Accurate modeling of fluid viscosity allows ReStackor pro calculations to accurately compute skin friction losses in the valve flow circuits over the entire range of suspension speeds and operating temperatures. This allows ReStackor to reliably compute flow rates through suspension bleed circuits and accurately reference shim stack changes in terms of how many clicks stiffer or softer each change will be.


4. Fluid Pressure On Stack Face Jets from the valve port deflect off of the shim stack face and exit the thin annular gap between the shim stack and valve face. Jet stagnation at the impingement point cause the boundary layer to reinitialize resulting in high skin friction for the flow across the shim stack face. Reinitializing the flow at the stagnation point also creates distortions within the fluid velocity profile and increased flow resistance at the valve edge gap. ReStackor pro uses the impinging jet velocity profiles of Blevins’ “Applied Fluid Dynamics Handbook[1]” for description of the velocity profile resulting from jet impingement. Forces produced by jet impingment are a function of the jet velocity and continuously changing over the range of wheel speeds. Suspension valves using large ports produce lower port velocities and reduced jet impingement effects. Modeling jet impingement using basic physics allows ReStackor to account for the fluid dynamic effects of port geometry in a natural way. [1] Blevins, R.D.,"Applied Fluid Dynamics Handbook", Krieger Pub, Malabar, Florida 2003.


5. Stack LiftShim stack lift on the valve face is caused by a combination of static pressure and jet impingement forces. At low suspension speeds static pressure is the dominate force controlling stack lift. As suspension speeds increase jet impingement become progressively more important as well as the flow losses incurred in the valve flow circuits to generate the high momentum jet. Accurate calculation of damping rates requires careful accounting of the jet impingement forces and the effect of these forces in deflecting the stack. Thorough modeling of the stack structure stiffness and accurate accounting of the jet impingement forces allows ReStackor to accurately compute flow losses created by acceleration of the fluid through the shim stack gap at the valve edge. ReStackor pro has been demonstrated to accurately account for these effects through comparison with dyno data .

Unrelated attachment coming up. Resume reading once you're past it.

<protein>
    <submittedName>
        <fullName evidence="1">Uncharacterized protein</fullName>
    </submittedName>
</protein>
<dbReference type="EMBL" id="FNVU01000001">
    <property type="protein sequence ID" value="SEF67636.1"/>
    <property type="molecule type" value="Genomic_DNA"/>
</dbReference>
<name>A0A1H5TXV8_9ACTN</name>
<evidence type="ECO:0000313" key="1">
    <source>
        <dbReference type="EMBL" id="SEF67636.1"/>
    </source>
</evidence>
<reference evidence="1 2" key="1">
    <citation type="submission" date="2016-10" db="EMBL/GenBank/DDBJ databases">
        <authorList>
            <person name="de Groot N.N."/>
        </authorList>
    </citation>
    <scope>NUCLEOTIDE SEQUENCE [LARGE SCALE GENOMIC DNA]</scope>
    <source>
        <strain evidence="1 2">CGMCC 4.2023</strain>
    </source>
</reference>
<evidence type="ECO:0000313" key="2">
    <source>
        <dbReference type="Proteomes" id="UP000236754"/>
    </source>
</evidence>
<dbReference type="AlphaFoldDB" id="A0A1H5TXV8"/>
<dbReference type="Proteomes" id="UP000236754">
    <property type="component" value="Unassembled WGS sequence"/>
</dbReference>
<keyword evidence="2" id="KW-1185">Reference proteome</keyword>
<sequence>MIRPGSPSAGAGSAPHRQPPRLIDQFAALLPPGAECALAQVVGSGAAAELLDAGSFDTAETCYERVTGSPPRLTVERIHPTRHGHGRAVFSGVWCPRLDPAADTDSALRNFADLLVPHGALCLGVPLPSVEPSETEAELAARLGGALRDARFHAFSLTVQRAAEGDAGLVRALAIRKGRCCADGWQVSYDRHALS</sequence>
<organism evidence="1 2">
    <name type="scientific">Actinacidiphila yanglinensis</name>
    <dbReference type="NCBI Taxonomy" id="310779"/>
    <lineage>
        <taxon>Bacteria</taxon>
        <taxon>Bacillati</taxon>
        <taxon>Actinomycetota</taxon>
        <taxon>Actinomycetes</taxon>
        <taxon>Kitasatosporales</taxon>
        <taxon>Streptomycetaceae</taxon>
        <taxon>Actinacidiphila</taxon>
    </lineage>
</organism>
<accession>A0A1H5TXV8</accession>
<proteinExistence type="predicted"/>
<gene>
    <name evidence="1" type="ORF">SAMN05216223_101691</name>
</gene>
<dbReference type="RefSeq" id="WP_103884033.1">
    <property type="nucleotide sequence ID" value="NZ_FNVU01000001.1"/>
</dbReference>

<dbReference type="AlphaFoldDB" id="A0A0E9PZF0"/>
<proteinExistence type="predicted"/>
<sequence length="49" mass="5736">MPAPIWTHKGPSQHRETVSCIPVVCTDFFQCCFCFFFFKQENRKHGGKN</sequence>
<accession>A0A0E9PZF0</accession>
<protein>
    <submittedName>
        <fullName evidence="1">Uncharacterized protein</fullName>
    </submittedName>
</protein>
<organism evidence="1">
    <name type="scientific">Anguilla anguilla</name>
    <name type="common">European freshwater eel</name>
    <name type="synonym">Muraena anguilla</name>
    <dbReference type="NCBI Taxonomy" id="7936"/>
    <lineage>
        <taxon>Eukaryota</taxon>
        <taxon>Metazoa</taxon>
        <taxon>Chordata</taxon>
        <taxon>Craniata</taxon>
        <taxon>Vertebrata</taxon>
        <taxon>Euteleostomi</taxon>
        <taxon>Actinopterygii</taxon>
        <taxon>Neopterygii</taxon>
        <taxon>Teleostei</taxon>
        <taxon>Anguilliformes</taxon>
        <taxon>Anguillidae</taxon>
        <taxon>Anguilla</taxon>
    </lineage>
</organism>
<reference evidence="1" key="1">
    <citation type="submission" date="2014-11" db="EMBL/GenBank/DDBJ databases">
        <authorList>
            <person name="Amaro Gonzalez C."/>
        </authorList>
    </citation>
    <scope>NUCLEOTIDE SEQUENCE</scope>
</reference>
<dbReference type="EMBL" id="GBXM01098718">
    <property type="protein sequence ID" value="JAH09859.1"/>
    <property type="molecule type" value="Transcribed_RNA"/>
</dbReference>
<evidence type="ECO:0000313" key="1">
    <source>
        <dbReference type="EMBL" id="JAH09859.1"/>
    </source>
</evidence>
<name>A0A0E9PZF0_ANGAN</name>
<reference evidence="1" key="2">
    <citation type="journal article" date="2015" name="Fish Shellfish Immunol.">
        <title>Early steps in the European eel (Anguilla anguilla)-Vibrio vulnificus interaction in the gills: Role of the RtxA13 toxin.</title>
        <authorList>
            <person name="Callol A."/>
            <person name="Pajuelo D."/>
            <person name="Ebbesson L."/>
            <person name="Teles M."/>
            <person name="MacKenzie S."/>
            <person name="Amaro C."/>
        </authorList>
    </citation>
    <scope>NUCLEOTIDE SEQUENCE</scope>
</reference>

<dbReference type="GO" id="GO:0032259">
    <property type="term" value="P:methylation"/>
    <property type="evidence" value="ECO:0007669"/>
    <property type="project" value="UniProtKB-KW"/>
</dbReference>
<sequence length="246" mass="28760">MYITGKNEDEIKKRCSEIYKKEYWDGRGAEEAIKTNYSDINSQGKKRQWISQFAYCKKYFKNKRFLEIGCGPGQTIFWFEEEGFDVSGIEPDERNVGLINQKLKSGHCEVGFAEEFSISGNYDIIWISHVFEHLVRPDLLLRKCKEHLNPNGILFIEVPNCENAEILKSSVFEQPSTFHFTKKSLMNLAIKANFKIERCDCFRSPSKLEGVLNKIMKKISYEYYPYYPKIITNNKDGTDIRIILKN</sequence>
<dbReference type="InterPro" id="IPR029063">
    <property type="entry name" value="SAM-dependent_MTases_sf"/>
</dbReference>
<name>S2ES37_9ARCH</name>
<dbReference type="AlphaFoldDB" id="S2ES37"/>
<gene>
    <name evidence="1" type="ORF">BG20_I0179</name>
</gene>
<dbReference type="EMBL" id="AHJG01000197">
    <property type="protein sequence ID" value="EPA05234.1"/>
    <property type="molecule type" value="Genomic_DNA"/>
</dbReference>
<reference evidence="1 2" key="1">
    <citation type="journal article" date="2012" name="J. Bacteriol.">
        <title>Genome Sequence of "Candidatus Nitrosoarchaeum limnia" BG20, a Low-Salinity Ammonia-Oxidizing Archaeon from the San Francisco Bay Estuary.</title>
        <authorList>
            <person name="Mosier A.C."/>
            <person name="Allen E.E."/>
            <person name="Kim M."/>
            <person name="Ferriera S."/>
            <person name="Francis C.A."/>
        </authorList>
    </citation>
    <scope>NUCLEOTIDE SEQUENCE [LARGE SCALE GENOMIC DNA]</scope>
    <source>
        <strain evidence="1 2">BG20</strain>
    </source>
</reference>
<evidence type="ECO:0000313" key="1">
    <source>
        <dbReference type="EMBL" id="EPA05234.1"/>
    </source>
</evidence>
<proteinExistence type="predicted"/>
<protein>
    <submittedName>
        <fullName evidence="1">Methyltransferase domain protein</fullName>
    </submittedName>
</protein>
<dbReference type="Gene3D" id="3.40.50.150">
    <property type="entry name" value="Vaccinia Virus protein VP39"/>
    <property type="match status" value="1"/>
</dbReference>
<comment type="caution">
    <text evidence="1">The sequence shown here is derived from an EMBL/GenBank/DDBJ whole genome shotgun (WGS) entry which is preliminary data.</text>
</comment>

6. Valve Port WidthWide valve ports increase the flow area at the shim stack perimeter and decrease the flow resistance of the valve. The fluid flow area at the stack perimeter depends on both the radial and circumferential width of the valve port. ReStackor carefully integrates the flow area produced by stack deflection along the valve port perimeter and radial spokes of the valve to account for the subtle effects of stack taper changes on the bend profile of the stack face shim. 

7. Cavitation Controlling cavitation in a shock simply requires pressures in the fluid circuits to be greater than the vapor pressure of the fluid. While conceptually simple, confusion over the stiffness of shim stacks, pressure drop through the fluid circuits and back pressure produced by bladder or ICS systems make evaluation of cavitation limits difficult. Since ReStackor models the physical flow processes occurring within the guts of a shock it is a simple mater to examine the physical flow processes occurring through each component, determine the cavitation limit and tune each component of the shock to operate within the cavitation limits. What is often referred to as a complex interaction of cavitation is reduced to solution of a simple arithmetic relationship: ( more )


8. Stack exit turn After exiting the valve the flow impinges on the shock body and turns to enter the downstream fluid reservoir. ReStackor calculations account for this turning loss and the losses created as the fluid accelerates through the annular gap between the shock tube body and the largest shim. Changes in diameter of the stack face shim or backing shims in the stack effect this pressure loss.


9. Bleed circuit "clicker" flowThe default ReStackor needle geometry uses a simple cone shaped needle with a blunt tip equal to 1/2 of the bleed port diameter. The blunt tip blocks 25% of the flow area at the wide open clicker position and produces a nearly linear area profile over the range of clicker settings.